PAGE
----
Center the hole width-wise in the board and cut a 4.25″ hole with a hole saw, or if your confident in your abilities/don’t want to buy a hole saw, trace the outline of the inside of the grommet on the board and cut it out with a jigsaw. It doesn’t have to be a perfect circle, since the grommet has a plastic lip that will cover imperfections, but do be careful. If its an ellipse, you’ll be able to see the hole around the edges of the grommet and you don’t want that. A hole saw is much safer.

To be on the safe side, I cut the hole a little small and then used a dremel tool with a sanding block to enlarge the hole just a bit all the way around until the grommet fit snug.

Step 6: Routing and Finishing

Next, you’ll want to take your 45 degree chamfer bit and shave the edge of the table, all the way around. This give a nice, legit finish to an otherwise boring flat table. This is definitely optional, but you’re going to like the way it looks. If you don’t have a router, I wouldn’t fret over it too much.

Sand the surface and the legs smooth with 120 grit sand paper, but you’ll want to pay closest attention to the top surface, since it’s really the only visible surface of this table. Everything else is hidden behind the couch. Ideally, you’ll want to make everything look good, but this is a project where you can spend less time sanding everything and just focus on the parts that will show. Get rid of splinters and clearly rough areas everywhere, but feel free to save some time here.

Apply your wood stain of choice to everything. Use 2″ or 3″ wide foam brushes for all the larger surfaces, and 1″ brushes to get up inside the legs and support beams. I highly recommend using some rubber gloves, because sticking your hand up inside the frame is going to get messy.

Once the stain has set on an area for 5-10 minutes, take a clean cloth and wipe off the excess. You don’t actually want stain to dry on the wood, since it will get tacky and take forever to actually dry. You just want it to soak in and then you wipe it off to create a smooth, evenly colored surface. You’ll likely need a half roll of shop towels, or some old T-shirts.

Let the stain completely dry for an hour, and then you can sand the surface with a higher grit level of sandpaper. I recommend going up about 60-100 grit every time you repeat this process for a smoother and smoother finish. Since we started with 120 before staining, go up to around 200 grit. This fine grit will help you smooth the surface but prevent you from actually digging into the stained surface and removing the stain. Try not to do that.

Towel off or spray compressed air across the surfaces so there is no dust, and you can begin the polyurethane process. You want to either be in a garage, or outside on a non-windy day. Any small bits of dust or debris that get on the finish will be there forever, so take care and wait till a good day to do this. I’ve rushed many wood projects and ended up with little grass clippings here and there. You’ll have to sand those out and start again, so don’t waste time by starting sooner than you should.

Apply polyurethane in smooth, slow strokes so that you don’t introduce air bubbles in the finish. I put one coat over everything, just help seal it and make it look a little nicer, but then I built up 4 layers on the top surface, since it’s the one that shows and the one where cups will be set on. The more layers, the thicker the protection, the longer the table lasts. More than 6 is probably overkill. Generally 4-5 for tables is enough. Wait a few hours between coats for it to dry and use a new foam brush for each application.

Step 7: Connecting All the Electronics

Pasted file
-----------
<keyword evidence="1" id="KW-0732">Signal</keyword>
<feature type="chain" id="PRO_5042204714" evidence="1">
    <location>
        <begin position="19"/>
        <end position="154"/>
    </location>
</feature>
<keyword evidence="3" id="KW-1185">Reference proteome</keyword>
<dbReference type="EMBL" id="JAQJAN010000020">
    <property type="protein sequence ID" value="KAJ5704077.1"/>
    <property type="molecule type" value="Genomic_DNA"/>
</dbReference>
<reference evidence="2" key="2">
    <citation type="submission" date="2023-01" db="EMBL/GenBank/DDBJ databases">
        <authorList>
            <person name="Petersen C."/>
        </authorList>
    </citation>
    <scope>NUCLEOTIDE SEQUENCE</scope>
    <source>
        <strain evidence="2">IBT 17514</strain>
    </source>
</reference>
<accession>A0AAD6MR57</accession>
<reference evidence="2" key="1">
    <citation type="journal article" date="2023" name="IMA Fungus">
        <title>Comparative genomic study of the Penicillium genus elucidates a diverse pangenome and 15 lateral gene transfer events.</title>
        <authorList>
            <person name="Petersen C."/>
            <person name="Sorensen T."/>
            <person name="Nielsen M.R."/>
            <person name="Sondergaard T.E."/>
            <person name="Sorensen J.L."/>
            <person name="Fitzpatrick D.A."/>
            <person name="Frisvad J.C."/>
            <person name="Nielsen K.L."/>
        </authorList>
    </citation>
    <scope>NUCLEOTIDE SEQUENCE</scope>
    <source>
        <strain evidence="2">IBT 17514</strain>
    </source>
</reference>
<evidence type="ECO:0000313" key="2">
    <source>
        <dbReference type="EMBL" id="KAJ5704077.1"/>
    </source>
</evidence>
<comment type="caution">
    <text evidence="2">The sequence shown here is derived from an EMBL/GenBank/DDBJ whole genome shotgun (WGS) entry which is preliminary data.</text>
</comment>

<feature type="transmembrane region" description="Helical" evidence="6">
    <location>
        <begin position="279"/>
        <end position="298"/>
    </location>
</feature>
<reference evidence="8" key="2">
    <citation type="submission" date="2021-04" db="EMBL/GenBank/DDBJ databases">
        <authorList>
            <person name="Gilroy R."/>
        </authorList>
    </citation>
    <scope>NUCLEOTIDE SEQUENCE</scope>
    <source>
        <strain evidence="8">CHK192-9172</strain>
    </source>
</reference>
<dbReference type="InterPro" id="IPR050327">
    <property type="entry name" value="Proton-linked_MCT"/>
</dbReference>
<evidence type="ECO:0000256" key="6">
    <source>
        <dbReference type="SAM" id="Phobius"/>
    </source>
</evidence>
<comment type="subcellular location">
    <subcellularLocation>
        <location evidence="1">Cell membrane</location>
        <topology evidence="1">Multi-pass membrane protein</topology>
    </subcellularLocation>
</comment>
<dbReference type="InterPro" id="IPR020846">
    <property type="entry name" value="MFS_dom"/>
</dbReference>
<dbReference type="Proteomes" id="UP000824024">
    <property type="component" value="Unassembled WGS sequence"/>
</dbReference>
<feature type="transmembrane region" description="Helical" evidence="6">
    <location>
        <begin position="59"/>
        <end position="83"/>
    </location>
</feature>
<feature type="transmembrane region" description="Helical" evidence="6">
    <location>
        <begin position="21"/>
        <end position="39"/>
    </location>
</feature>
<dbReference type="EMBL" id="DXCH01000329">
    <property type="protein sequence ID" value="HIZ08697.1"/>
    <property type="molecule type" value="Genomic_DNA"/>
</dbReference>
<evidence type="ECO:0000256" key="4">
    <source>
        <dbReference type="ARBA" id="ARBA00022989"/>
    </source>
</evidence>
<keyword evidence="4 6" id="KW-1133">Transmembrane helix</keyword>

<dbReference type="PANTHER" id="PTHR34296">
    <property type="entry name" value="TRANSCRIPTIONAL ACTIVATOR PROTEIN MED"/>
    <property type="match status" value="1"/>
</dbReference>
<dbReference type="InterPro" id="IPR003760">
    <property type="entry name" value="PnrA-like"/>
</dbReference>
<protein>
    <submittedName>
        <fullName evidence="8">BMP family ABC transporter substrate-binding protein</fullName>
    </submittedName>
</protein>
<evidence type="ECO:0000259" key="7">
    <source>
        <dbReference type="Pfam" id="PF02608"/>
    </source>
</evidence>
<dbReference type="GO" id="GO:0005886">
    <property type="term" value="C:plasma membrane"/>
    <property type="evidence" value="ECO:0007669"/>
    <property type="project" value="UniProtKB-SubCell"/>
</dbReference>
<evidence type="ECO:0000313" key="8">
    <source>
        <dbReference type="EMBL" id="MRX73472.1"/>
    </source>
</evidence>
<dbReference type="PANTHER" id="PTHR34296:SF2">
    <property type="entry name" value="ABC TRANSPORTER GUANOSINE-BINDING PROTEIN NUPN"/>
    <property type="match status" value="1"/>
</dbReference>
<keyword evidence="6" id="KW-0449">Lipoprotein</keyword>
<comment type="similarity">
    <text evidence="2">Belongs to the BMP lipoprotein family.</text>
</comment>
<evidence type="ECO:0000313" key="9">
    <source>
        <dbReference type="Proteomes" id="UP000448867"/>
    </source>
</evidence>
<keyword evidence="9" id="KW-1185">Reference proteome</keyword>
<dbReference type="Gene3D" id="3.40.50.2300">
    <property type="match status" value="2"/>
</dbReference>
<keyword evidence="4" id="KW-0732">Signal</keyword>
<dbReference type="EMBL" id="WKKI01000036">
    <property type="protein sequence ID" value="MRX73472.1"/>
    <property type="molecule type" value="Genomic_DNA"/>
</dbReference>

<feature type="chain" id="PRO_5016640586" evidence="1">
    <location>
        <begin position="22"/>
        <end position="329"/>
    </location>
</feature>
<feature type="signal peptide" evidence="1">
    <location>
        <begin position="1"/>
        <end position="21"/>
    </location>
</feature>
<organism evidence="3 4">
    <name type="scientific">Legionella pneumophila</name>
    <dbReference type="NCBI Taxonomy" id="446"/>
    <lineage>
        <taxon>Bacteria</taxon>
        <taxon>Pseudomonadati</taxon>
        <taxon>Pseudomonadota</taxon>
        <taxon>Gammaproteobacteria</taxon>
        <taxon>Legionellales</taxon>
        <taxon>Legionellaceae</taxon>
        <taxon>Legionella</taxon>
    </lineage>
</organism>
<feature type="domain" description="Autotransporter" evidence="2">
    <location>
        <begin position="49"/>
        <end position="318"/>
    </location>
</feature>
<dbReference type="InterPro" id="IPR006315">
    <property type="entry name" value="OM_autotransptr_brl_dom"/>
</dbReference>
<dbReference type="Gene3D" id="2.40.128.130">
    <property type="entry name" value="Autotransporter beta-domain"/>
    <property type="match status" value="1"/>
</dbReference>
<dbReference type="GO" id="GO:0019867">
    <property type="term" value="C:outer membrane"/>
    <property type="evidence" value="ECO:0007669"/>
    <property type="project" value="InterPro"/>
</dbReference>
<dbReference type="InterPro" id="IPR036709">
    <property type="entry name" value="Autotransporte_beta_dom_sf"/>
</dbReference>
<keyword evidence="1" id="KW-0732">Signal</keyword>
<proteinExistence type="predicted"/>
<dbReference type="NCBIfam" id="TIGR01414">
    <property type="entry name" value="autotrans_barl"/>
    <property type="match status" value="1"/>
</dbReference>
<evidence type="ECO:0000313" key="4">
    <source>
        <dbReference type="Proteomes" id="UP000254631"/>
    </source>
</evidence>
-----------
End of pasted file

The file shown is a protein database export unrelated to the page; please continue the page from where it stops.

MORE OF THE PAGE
Each power grommet has at least a power cord and 2 usb cords (one for each USB plug) and the grommet with the ethernet port has a spot to plug in an ethernet cord below to connect to a router.

Plug the power cord into the wall, or another power strip if you’d like to have surge protection. (These grommets are just outlets, not surge protectors.)

Plug each of the 4 USB cords into ports on the powered USB hub. If you just want these ports to be for charging devices, all you have to do is plug the USB hub into the wall. I chose to run a long USB extension cord around the baseboards to the front of the room and connect it to the PS4. This allows the ports to function both as charging ports for devices AND as connections to the PS4. I can plug in a USB mouse and keyboard to the plugs behind my head and they can be used on the TV. I also have a set of wireless headphones (for when people are asleep) and I can plug the USB dongle in behind the couch and it will auto switch to the headphones and mute the sound system. If you plug in a phone, it just defaults to charging the phone, since there is nothing for a phone to do on the PS4.

Plug the ethernet outlet into either the router, or a wall ethernet outlet (whichever you prefer). This gives the outlet on the tabletop access to the network.

Step 8: Finishing UP

We’ve populated our table with a plethora of charging cables and plugs. We have short 1′ cords for both microUSB and Apple Lighting connections, and also a couple longer cords, and now I can easily charge anything while sitting on the couch.

Also, we have cleared off our messy coffee table of TV remotes, sound system remotes, PS4 controllers, apple remotes, headphones, keyboards, dongles, and a host of other things. All of this can now be neatly arranged on the long table. The whole room is tidier!

I hope you've enjoyed the build. If you're interested in seeing our other projects, head to www.sampaulling.com and take a look!

I like this idea. Seems something for the kids and I to throw together one afternoon. We have a sectional that makes the same problem for us.<br><br>Thanks for sharing.
I had an idea like this MANY years ago. Never did anything about it. Someone eventually made a simple hub that fits between the cushions, but it was flimsy plastic. Now I see they have a built in one on Bob's Discount Furniture commercials...<br>Love you instructable though, it looks way better than Bob's!
I love it!
<p>This is a brilliant idea! </p>